The new version will be an adjunct to Microsofts VSTS (Visual Studio Team System) and will provide operational data to various people involved in the development and deployment process, including software architects, development project managers, coders and QA testers, as well as data center operators and systems administrators, said Prashant Sridharan, group product manager in the .Net Developer Product Management Group at Microsoft.
"Intercept Studio 3.0 is our next major product release that will support monitoring for applications built on .Net Framework 2.0 and integration with the Visual Studio 2005 IDE [integrated development environment] and [the VSTS] Team Foundation Server," Pelletier said.
Indeed, AVIcode is including a new AVIcode Application Health Modeling Tool for Visual Studio Team Architect in the next version of the Intercept Studio product. The health-monitoring infrastructure is based on Microsofts modeling tools, code-named Whitehorse, that are part of VSTS.
And although the Microsoft and AVIcode alliance will not initially deliver totally autonomic solutions, where systems can find errors and then fix them themselves, the solution goes so far as to identify problems to the line of code level, alert a developer and then launch Visual Studio so the developer can fix the code on the fly, AVIcode officials said.
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Yitzhak Kabinsky, a software architect at Sunshine, Fla.-based online retailer Odimo Inc., said he uses Intercept Studio and "it allows us to see whats happening in our applications in a production environment, with no tampering of the code, while the application is running. It collects information in real time."
And when it locates a problem "it shows you where, and you can click on it and it launches the Visual Studio environment to the line of the problem and you can fix it," Kabinsky said. "It has been very helpful to our operation."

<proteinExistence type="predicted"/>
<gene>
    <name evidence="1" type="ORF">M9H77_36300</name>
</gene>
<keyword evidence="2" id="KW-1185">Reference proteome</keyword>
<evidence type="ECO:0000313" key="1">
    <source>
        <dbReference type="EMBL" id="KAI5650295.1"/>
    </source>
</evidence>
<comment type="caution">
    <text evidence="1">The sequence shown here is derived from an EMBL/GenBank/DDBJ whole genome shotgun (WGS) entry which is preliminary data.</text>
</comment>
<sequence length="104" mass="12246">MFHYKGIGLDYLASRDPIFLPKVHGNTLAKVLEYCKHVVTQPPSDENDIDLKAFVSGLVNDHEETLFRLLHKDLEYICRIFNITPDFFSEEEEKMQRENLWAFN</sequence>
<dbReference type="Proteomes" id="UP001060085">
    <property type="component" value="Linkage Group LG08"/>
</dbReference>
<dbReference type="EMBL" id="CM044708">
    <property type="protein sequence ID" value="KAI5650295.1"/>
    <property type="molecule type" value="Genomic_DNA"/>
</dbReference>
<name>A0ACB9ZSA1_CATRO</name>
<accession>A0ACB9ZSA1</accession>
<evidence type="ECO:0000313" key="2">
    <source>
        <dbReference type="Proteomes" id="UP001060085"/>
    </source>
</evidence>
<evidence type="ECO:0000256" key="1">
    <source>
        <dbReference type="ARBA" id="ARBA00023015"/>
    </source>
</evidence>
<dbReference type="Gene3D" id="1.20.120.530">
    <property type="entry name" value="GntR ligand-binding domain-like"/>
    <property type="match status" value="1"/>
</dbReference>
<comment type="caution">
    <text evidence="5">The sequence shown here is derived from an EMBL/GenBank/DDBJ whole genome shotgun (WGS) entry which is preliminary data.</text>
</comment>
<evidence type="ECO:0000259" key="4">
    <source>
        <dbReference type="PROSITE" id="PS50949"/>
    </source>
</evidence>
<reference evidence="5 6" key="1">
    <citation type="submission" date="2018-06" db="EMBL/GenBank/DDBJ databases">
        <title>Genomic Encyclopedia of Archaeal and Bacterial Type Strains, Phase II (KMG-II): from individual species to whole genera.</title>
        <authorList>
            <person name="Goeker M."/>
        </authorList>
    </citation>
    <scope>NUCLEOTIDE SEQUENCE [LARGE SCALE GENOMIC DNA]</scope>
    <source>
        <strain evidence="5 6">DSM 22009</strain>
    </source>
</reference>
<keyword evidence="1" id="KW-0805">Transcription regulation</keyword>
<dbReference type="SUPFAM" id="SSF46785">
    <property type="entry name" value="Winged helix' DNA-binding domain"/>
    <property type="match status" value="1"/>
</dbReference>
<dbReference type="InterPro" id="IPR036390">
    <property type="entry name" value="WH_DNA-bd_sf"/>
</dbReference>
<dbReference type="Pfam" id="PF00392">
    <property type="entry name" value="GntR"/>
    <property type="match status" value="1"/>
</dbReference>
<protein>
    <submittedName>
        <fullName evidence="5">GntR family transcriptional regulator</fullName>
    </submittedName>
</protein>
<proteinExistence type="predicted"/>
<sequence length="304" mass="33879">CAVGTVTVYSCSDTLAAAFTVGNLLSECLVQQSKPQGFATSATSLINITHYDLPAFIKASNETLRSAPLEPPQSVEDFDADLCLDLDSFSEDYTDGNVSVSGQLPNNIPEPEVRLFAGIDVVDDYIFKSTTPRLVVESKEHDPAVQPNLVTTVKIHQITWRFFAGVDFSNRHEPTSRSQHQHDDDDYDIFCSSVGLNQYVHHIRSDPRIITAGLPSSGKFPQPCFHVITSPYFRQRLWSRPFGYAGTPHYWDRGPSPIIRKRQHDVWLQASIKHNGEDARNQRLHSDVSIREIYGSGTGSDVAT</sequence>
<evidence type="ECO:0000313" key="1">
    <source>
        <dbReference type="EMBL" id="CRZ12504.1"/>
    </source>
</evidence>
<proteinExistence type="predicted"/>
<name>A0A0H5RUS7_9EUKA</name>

Meanwhile, given that Microsoft has not moved to deliver this kind of functionality on its own, the tight integration between the two companies strategies might raise the question of whether Microsoft will simply acquire AVIcode.
Asked that question, Curreri said he could not talk about the issue, but said: "If youre asking me whether we could be an acquisition target by a major software company, I would not deny that."
Pelletier said the "AVI" in the companys name stands for Alex and Victor, the companys co-foundersAlexandre Zakonov, now chief architect, and Victor Mushkatin, chief technology officer. "And AVIcode stands for Alex and Victors code," he said.
Pelletier said the company is poised to continue on its growth path and continue supplying its products to Microsoft users, as well as to users of products from CA, Serena Software Inc. and others.
Microsofts Sridharan said he could see AVIcode "easily becoming another Mercury [Interactive Corp.]"
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Darryl K. Taft covers the development tools and developer-related issues beat from his office in Baltimore. He has more than 10 years of experience in the business and is always looking for the next scoop. Taft is a member of the Association for Computing Machinery (ACM) and was named 'one of the most active middleware reporters in the world' by The Middleware Co. He also has his own card in the 'Who's Who in Enterprise Java' deck.